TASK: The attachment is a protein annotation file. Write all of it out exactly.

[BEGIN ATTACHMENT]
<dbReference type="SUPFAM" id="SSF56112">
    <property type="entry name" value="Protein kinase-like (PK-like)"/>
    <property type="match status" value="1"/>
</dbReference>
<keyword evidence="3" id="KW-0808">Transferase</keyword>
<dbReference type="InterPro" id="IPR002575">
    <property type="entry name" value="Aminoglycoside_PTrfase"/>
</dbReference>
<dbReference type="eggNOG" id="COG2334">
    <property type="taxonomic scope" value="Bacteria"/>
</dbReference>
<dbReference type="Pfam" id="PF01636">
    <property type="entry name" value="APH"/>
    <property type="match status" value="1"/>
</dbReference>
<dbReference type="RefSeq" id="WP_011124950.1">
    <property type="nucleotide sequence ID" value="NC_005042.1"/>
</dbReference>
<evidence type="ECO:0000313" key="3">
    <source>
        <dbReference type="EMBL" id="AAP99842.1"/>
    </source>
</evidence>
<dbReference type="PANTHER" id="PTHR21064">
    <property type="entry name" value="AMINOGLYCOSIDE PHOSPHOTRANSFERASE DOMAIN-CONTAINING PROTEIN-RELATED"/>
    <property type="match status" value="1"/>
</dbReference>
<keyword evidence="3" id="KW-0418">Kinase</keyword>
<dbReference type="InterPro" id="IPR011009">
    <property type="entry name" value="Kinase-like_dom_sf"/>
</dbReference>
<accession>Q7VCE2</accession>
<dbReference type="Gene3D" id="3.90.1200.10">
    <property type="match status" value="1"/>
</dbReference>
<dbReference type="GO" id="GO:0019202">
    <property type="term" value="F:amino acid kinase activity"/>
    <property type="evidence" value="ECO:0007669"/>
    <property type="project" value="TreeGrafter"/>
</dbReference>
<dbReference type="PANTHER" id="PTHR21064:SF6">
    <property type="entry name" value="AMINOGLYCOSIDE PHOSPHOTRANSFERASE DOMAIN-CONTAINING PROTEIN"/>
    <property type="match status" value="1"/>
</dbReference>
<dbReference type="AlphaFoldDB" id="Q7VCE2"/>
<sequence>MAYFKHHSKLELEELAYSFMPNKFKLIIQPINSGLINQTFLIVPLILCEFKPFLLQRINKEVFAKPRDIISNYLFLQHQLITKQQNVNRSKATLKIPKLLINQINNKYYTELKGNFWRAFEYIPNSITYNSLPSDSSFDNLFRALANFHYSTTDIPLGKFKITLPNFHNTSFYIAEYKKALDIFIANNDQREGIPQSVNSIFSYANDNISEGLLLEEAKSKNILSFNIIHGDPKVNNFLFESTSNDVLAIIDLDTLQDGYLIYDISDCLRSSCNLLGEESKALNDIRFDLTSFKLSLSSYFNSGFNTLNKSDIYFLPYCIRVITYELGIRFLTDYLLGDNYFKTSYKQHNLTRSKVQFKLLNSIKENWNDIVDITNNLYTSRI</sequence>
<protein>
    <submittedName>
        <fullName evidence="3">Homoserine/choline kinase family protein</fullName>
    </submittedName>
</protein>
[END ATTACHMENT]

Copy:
<dbReference type="SUPFAM" id="SSF56112">
    <property type="entry name" value="Protein kinase-like (PK-like)"/>
    <property type="match status" value="1"/>
</dbReference>
<keyword evidence="3" id="KW-0808">Transferase</keyword>
<dbReference type="InterPro" id="IPR002575">
    <property type="entry name" value="Aminoglycoside_PTrfase"/>
</dbReference>
<dbReference type="eggNOG" id="COG2334">
    <property type="taxonomic scope" value="Bacteria"/>
</dbReference>
<dbReference type="Pfam" id="PF01636">
    <property type="entry name" value="APH"/>
    <property type="match status" value="1"/>
</dbReference>
<dbReference type="RefSeq" id="WP_011124950.1">
    <property type="nucleotide sequence ID" value="NC_005042.1"/>
</dbReference>
<evidence type="ECO:0000313" key="3">
    <source>
        <dbReference type="EMBL" id="AAP99842.1"/>
    </source>
</evidence>
<dbReference type="PANTHER" id="PTHR21064">
    <property type="entry name" value="AMINOGLYCOSIDE PHOSPHOTRANSFERASE DOMAIN-CONTAINING PROTEIN-RELATED"/>
    <property type="match status" value="1"/>
</dbReference>
<keyword evidence="3" id="KW-0418">Kinase</keyword>
<dbReference type="InterPro" id="IPR011009">
    <property type="entry name" value="Kinase-like_dom_sf"/>
</dbReference>
<accession>Q7VCE2</accession>
<dbReference type="Gene3D" id="3.90.1200.10">
    <property type="match status" value="1"/>
</dbReference>
<dbReference type="GO" id="GO:0019202">
    <property type="term" value="F:amino acid kinase activity"/>
    <property type="evidence" value="ECO:0007669"/>
    <property type="project" value="TreeGrafter"/>
</dbReference>
<dbReference type="PANTHER" id="PTHR21064:SF6">
    <property type="entry name" value="AMINOGLYCOSIDE PHOSPHOTRANSFERASE DOMAIN-CONTAINING PROTEIN"/>
    <property type="match status" value="1"/>
</dbReference>
<dbReference type="AlphaFoldDB" id="Q7VCE2"/>
<sequence>MAYFKHHSKLELEELAYSFMPNKFKLIIQPINSGLINQTFLIVPLILCEFKPFLLQRINKEVFAKPRDIISNYLFLQHQLITKQQNVNRSKATLKIPKLLINQINNKYYTELKGNFWRAFEYIPNSITYNSLPSDSSFDNLFRALANFHYSTTDIPLGKFKITLPNFHNTSFYIAEYKKALDIFIANNDQREGIPQSVNSIFSYANDNISEGLLLEEAKSKNILSFNIIHGDPKVNNFLFESTSNDVLAIIDLDTLQDGYLIYDISDCLRSSCNLLGEESKALNDIRFDLTSFKLSLSSYFNSGFNTLNKSDIYFLPYCIRVITYELGIRFLTDYLLGDNYFKTSYKQHNLTRSKVQFKLLNSIKENWNDIVDITNNLYTSRI</sequence>
<protein>
    <submittedName>
        <fullName evidence="3">Homoserine/choline kinase family protein</fullName>
    </submittedName>
</protein>